Domestic airline capacity in China is beginning to recover, with over 30% of its domestic capacity returning in the last two months, according to a new analysis from Cirium.
Data from the travel and analytics company shows that domestic capacity has recovered from a peak year-on-year drop of 71% on 24 February to down just 33% on 22 April.
As many countries in Asia have passed what is hoped to be the peak of the pandemic, Cirium’s data shows trends of increased air travel capacity for the region, with intra-Asia capacity improving by 10% between 14 April and 22 April.
Global regions still under lockdown—including the US and Europe—are yet to show signs of recovery, however, Cirium analysis indicates a plateau is starting to emerge in airline capacity worldwide.
The COVID-19 crisis has seen a dramatic reduction in the amount of airline capacity scheduled globally. Analysis of Cirium’s schedule data indicates that global airline capacity is expected to drop by 75% by the end of April 2020, compared with the same period last year.
Given the global capacity plunge, Cirium data shows that around 16,800 passenger aircraft, including regional jets, parked around the world on April 22, 2020. This is the equivalent of almost two-thirds of the entire global fleet – made up of around 26,300 passenger jets.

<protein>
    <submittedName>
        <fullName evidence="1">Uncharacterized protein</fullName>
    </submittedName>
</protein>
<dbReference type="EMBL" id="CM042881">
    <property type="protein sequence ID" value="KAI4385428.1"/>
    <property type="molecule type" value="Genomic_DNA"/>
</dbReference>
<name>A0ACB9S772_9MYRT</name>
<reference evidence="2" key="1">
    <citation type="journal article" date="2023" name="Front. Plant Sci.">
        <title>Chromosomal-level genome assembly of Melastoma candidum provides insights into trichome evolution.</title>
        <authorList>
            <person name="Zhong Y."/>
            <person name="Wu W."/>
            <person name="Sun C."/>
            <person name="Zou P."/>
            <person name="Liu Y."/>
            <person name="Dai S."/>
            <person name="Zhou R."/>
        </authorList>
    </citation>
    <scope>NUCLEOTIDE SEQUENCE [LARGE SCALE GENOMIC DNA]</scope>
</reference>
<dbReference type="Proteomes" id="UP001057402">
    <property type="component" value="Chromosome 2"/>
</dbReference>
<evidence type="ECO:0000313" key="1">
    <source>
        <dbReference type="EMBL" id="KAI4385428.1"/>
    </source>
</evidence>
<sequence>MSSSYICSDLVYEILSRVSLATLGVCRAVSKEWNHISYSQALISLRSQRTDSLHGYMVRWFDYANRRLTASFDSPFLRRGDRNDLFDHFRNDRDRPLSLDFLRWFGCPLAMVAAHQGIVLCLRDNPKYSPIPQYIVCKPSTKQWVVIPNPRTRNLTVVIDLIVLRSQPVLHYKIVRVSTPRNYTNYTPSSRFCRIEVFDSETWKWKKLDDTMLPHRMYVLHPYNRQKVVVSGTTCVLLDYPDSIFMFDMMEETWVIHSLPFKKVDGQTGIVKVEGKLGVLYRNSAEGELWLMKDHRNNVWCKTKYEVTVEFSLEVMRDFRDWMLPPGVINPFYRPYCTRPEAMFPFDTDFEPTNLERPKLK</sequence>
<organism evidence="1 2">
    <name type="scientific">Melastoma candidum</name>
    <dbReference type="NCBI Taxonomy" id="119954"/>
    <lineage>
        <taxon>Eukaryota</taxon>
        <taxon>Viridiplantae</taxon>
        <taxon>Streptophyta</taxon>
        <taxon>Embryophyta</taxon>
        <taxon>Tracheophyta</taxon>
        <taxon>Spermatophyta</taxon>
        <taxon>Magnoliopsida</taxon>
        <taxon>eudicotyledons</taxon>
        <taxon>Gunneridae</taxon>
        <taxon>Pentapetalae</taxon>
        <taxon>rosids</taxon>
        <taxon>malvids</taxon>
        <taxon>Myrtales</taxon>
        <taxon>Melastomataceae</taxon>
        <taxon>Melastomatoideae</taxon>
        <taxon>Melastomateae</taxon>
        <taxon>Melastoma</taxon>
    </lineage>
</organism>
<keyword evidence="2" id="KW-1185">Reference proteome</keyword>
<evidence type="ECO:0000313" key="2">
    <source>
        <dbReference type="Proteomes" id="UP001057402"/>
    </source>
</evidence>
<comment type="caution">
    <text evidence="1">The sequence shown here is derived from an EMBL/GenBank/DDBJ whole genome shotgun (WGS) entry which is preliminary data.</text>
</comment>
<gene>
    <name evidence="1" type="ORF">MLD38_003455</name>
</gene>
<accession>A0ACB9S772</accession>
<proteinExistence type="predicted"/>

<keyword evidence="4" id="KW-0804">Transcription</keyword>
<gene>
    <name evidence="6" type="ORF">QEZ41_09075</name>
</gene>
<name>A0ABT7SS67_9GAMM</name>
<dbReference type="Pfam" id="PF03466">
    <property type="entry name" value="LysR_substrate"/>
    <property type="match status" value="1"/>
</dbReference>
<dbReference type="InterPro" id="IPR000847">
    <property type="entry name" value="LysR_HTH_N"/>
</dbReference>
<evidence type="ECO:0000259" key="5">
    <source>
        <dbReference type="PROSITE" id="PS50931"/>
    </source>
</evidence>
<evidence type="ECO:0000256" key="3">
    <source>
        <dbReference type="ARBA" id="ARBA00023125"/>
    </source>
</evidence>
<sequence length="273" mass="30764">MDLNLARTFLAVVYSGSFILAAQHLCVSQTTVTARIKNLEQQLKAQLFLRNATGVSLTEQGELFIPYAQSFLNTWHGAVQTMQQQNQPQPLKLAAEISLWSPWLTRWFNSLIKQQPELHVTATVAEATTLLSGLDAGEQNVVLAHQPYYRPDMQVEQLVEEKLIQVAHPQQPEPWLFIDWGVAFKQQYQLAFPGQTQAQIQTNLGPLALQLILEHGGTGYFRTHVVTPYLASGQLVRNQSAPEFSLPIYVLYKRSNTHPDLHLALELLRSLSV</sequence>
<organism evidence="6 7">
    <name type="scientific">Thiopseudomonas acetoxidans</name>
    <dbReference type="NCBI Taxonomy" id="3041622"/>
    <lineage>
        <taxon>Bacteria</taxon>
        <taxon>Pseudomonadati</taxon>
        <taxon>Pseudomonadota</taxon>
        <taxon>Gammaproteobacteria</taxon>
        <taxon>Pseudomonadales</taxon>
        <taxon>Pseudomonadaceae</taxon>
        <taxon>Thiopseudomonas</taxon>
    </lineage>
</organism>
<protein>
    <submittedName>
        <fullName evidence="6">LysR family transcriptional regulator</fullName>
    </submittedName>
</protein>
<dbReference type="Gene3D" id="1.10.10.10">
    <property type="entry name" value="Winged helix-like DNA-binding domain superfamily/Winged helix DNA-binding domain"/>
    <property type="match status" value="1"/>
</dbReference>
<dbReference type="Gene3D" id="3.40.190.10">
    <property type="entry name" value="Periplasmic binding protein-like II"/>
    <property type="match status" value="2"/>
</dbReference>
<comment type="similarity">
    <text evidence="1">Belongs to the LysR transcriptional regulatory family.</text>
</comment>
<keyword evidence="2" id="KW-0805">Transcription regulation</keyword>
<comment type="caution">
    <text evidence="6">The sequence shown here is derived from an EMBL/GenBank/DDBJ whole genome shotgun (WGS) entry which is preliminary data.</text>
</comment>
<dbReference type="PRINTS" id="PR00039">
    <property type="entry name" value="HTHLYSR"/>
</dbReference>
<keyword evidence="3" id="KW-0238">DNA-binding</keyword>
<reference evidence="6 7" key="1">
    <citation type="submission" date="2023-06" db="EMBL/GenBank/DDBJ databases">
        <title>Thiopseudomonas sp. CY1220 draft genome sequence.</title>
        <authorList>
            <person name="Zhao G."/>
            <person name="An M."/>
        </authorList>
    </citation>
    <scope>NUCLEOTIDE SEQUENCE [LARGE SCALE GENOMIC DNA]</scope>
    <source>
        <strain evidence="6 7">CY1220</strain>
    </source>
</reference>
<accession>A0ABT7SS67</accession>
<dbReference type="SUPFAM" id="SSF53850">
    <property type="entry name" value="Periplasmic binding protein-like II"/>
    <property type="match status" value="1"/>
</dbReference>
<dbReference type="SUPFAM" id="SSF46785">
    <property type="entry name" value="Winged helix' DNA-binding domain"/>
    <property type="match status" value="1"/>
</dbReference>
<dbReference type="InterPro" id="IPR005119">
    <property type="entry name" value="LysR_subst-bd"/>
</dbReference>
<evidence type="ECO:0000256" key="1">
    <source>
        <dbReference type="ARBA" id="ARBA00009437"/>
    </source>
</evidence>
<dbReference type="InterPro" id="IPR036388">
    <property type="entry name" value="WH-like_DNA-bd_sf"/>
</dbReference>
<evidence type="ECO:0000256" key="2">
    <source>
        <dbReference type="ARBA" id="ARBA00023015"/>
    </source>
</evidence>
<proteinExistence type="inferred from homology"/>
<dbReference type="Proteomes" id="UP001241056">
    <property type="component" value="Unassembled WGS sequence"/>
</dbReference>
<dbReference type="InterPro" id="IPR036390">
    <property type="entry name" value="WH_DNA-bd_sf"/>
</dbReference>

The reverse trend has been observed in China, which accounted for 40% of the 1,000 passenger aircraft that returned to service over the same period, as restrictions on air travel are gradually lifted in the country.
For the remaining 9,600 aircraft in-service globally, a total of 4,076 single-aisle aircraft were tracked on 17 April compared with 13,929 on 3 January. Twin-aisle jets similarly reduced from 3,993 to just 599 over the same period.
In Europe, 268 single-aisle aircraft were tracked on 19 April compared with 3,412 on 3 January, with twin-aisle jets dropping from 895 to just 89 over the same period.
Across the Atlantic, a total of 1,340 single-aisle aircraft were tracked in North America on 19 April, compared with 3,417 on 3 January, as single-aisle jet usage continues to drop. Tracked twin-aisle aircraft have reduced from 468 to just 91 over the same period, but the reduction in wide-body jets now appears to have stabilized.
The Asia-Pacific fleet witnessed a more sudden decline, with 424 single-aisle aircraft tracked on 19 April in contrast to 2,489 on 3 January. Meanwhile, tracked twin-aisle jets decreased from 1,222 to 201 over this period.